Me with our first set of pillows and my parent's dog, Dakota.
Wow, do I feel accomplished. It's the bride here and I just got home from a day of make-it-up-as-we-go sewing with my mom. Why did we want to re-cover recovered pillows for what would be a temporary use? You must first understand that my clever fiancé has expressed few demands about our wedding and reception along the planning process. However, those that he has, such as having some semblance of color/pattern-matching throughout the décor, have been strong and unyielding. His stubbornness not withstanding, he had made a somewhat valid point in that our reception would look more like a family reunion picnic than a wedding celebration if we didn’t clearly present a theme.
As a result, we picked out a handful of fall and autumn colors and agreed to reasonable shade and tone deviations thereof. We then scoured thrift stores for 100% cotton bed sheets in those colors, often relying on my mom’s steal-of-a-deal mojo to help us score on dirt-cheap, second-hand materials and supplies.
So, there we were, my mom and me setting up both sewing machines on her large dining table. She kindly provided a clean, clutter-free working space with little interruptions and her own experienced hands to help me get started on covering some of the thirty-something throw pillows that we’d gathered from generous Freecyclers.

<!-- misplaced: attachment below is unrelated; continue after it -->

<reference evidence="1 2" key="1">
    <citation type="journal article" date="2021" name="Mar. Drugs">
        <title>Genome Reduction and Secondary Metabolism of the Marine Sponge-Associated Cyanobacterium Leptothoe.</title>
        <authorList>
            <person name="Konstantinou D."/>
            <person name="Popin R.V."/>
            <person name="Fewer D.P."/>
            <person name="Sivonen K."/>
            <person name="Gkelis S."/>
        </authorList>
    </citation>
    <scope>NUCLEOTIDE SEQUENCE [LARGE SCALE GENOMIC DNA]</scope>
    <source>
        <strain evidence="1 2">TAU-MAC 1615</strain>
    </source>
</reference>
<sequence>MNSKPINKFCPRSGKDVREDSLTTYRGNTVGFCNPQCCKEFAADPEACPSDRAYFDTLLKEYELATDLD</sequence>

Although we now each had our own sewing machine, I'd spent little time using my new toy since I got it (see our post in December). Years ago I followed my mom's lead and took a beginning sewing class at one of the local junior colleges. At the time, my biggest undertakings included a heart-shaped pillow with a buttoning pocket and a t-shirt that actually fit me. However, I had borrowed my mom’s sewing machine for the class and didn’t have much reason to get my own after the semester ended.
Luckily, a few of the lessons sunk in and it only took a few flips through the manual before I was ready to give my new machine a whirl. My first tests were in making fancy dust rags out of an old pair of soft PJs that I’d torn up. I played with the various straight and decorative stitches for a while before I got the itch to create something more substantial. With some scrap cloth and wrap-around measuring, I pieced together a passable button-closure pillow sham.
Five months later, my mom and I had splayed out our materials, which consisted of a small pile of square throw pillows; a flat, brown-and-white flowered bed sheet; eight large, goldenrod cloth napkins with matching lace trim; and a bag full of quilter’s batting that I’d picked up from a Freecycler nearly a year prior not the ideal batting for this type of project, but we made it work). We eased our way into this visually overwhelming project by starting with the napkins since we only had to top-stitch them right-sides out, leaving one side open so we could stuff them with batting before stitching them closed. Those went pretty quick.
Next, we moved onto the cover-less pillow interiors. To get the most out of our used bed sheets, we determined that it was best to have a pre-finished edge along the top and a fold at the bottom of each pillow. That meant strategically folding the bed sheet back onto itself. We took measurements of each pillow, adding one-inch to the right and left sides and one-and-a-half inches to the top. The extra half-inch would provide us a little extra fabric to work with when topstitching the top edge closed and having the pre-finished edge provided a great cover-up to the topstitching.